Ok so the sunrise itself may not have been worth the trouble it took to get there but we were soon to be rewarded in a rather unexpected way. Quickly resigning ourselves to the fact that the view at Mount Batur would only be known to us via photos in tourist brochures our hiking group settled into conversation and waited for full daylight to allow an easier hike back to the van. Harriet however, not one to be deterred by a little bit of cloud, spent the entire time painstakingly balancing her GoPro on the fence, ever ready for that all important break in the clouds. Finally satisfied with it’s positioning she wandered back over to us. Within a few minutes the sky began to get a little brighter and believe it or not the clouds parted for a moment – albeit a very brief one. Sadly for Harriet it was at this very second, as the sun finally revealed itself and the stunning volcanoes emerged from the mist that her GoPro toppled off it’s precarious perch right onto the head of a very cute puppy snoozing below! What a very cute puppy was doing snoozing at the top of Mount Batur at 5am I have no idea but it certainly wasn’t there to get hit on the head by falling camera equipment! It was hard to tell if it was the puppy or Harriet who was more upset but the rest of us found the whole thing extremely amusing!
Having collected ourselves and comforted all necessary puppies and GoPro enthusiasts we made our way down to the crater rim. Here, other than a lot of monkeys there wasn’t all that much other than a TOTALLY COOL view of the volcano spewing smoke.
I’m a bit of a geek and I thought it was really awesome. I know it might sound daft because we all know that volcanos erupt and they do so because of lots of things that Mrs Lees told me about when I was 16 that I can’t be bothered to write down now but to be stood on an active volcano watching the smoke billow out and know that all that trouble is just bubbling away underneath you is really awesome. Oh aren’t we all so small and insignificant, just drops in the ocean, specks of dust in the desert, unimportant particles in a universe so infinitely huge and complex… and all that sh*t. Eek, perhaps Ubud was rubbing off on me!
On the hike back down the volcano slopes we did finally get a nice view, it was a bit of shame that the slippery ash covering the trail required such attention that we weren’t really able to enjoy it fully but it was nice none the less. I’m starting to sound a bit like I didn’t enjoy the trip now aren’t I but I promise I did. Ok so the hike up was a little too much like a brits abroad conga line for my liking and as you’ve seen yourselves the sunrise totally sucked but our guide and the other people in our group were really quite lovely, the activity in the crater was awesome and the view once the clouds did eventually clear was beautiful.
So I’m guessing by this point in the post you are all probably losing interest and just wishing that I’d explain the title already. Well ok fair enough. I think the best way to do so is to first quickly explain that in Ubud there is a monkey forest. Here are some nice photos of the pretty monkey forest and temple within:
So in this very pretty monkey forest there are also, believe it or not, lots of monkeys and they do cute things like this:
Admittedly you have to be quite childish to find this funny but luckily for me I qualify (as does Harriet) and we found the whole thing totally hilarious. There were a number of other tourists around who were chuckling too and we caught each other’s eyes every now and again with immature “oh isn’t this funny” and “he doesn’t even know what it is!!” expressions on our faces. It felt a little like being a child at school and stifling a laugh when someone said the word “willy” or “boobie” expect that now we were all full grown adults giggling at a monkey stretching a condom!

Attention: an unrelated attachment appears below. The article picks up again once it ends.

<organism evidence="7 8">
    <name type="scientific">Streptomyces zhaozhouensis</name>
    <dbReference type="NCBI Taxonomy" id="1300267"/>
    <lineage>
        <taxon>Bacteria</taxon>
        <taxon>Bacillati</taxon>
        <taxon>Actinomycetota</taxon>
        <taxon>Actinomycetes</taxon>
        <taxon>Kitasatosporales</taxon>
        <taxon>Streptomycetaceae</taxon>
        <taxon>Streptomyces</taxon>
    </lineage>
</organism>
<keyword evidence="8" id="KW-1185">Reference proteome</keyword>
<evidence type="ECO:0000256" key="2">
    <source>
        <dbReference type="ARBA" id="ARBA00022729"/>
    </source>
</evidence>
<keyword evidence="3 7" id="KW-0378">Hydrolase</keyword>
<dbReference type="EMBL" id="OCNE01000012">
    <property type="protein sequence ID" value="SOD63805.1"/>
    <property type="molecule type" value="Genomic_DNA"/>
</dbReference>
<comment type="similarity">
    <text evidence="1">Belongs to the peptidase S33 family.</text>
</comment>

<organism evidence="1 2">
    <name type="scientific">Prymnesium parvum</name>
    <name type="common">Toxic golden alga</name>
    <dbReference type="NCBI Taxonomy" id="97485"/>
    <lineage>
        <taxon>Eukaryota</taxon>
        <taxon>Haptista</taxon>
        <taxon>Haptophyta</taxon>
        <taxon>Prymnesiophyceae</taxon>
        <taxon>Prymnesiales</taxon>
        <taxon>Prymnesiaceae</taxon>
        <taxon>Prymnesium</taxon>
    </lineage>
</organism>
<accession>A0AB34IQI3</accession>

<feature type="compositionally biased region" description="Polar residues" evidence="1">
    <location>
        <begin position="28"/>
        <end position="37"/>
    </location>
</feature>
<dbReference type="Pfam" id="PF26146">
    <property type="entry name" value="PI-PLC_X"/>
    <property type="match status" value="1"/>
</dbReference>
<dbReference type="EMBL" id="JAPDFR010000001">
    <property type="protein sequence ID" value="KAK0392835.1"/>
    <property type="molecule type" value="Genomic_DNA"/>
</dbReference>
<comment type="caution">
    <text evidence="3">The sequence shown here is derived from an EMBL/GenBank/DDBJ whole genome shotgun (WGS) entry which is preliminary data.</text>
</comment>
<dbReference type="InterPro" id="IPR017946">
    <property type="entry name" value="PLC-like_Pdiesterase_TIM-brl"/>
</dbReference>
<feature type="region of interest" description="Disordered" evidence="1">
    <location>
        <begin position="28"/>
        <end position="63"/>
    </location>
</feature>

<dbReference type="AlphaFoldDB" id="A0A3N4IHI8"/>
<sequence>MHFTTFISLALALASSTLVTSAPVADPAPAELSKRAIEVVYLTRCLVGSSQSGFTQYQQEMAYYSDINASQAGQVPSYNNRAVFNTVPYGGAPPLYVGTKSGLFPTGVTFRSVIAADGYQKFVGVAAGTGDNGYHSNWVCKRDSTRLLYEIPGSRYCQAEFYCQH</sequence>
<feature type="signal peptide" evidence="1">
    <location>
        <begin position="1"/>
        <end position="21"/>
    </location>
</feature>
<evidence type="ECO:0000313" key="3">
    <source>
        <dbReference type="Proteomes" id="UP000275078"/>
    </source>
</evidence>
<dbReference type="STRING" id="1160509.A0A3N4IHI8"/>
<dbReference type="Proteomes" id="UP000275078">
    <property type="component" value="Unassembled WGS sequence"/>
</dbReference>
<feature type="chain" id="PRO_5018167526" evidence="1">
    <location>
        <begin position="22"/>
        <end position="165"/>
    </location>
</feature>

Sadly our immaturity had to end eventually and we left the cheeky monkey to his spoils. We had a waterfall to get to don’t you know. The falls were a short ride away, a journey for which we hired mopeds (sorry Mum). Despite spending the majority of my waking hours over the last year on two wheels I wasn’t exactly a natural when it came to riding a moped and keeping it slow I lagged behind the group quite considerably. Unfortunately this meant that when everyone else turned right I continued on quite happily in a straight line. Assuming I must be quite far behind everyone I (very bravely) upped my speed and did what I now like to refer to as a “Bryce” which essentially means spending a considerable amount of time trying to catch up with people in front of me who are actually not in front of me. Eventually, poor Harriet chased me down and led me back to the turning I had missed. Ops.
The waterfall, unlike the padi fields, was well worth the effort of getting there. Not only did it look pretty cool but we also got to swim in the pool AND sit on a rubber ring to be pushed through the cascading water. Although this was undeniably fun there were a few panic fuelled seconds on my part when, upon reaching the “impact zone” on my little rubber ring, I was powerfully thrusted to the bottom of the pool and held there by the falling water for what felt like a very long time thank you very much before being unceremoniously spat out towards the rocks coughing and spluttering. I luckily held onto my bikini although I am not sure the same can be said for my dignity.
So all in all Ubud gave us a good time. We met some really lovely people in the hostel, the trips were good and perhaps most importantly… there was a frozen yogurt shop!
To wrap things up for today then (or two months ago depending on how you look at it) I have had a comment request:
“I am a bit confused as to your route throughout all of this? From Indonesia to Korea to Japan? What kind of route is that!? Could you incorporate a map somewhere? If you can’t do a fancy Google one a crudely drawn one would suffice.” Ed T
Well you guessed correctly Ed, I can’t do a fancy Google one… how’d you know! I hope the following will help: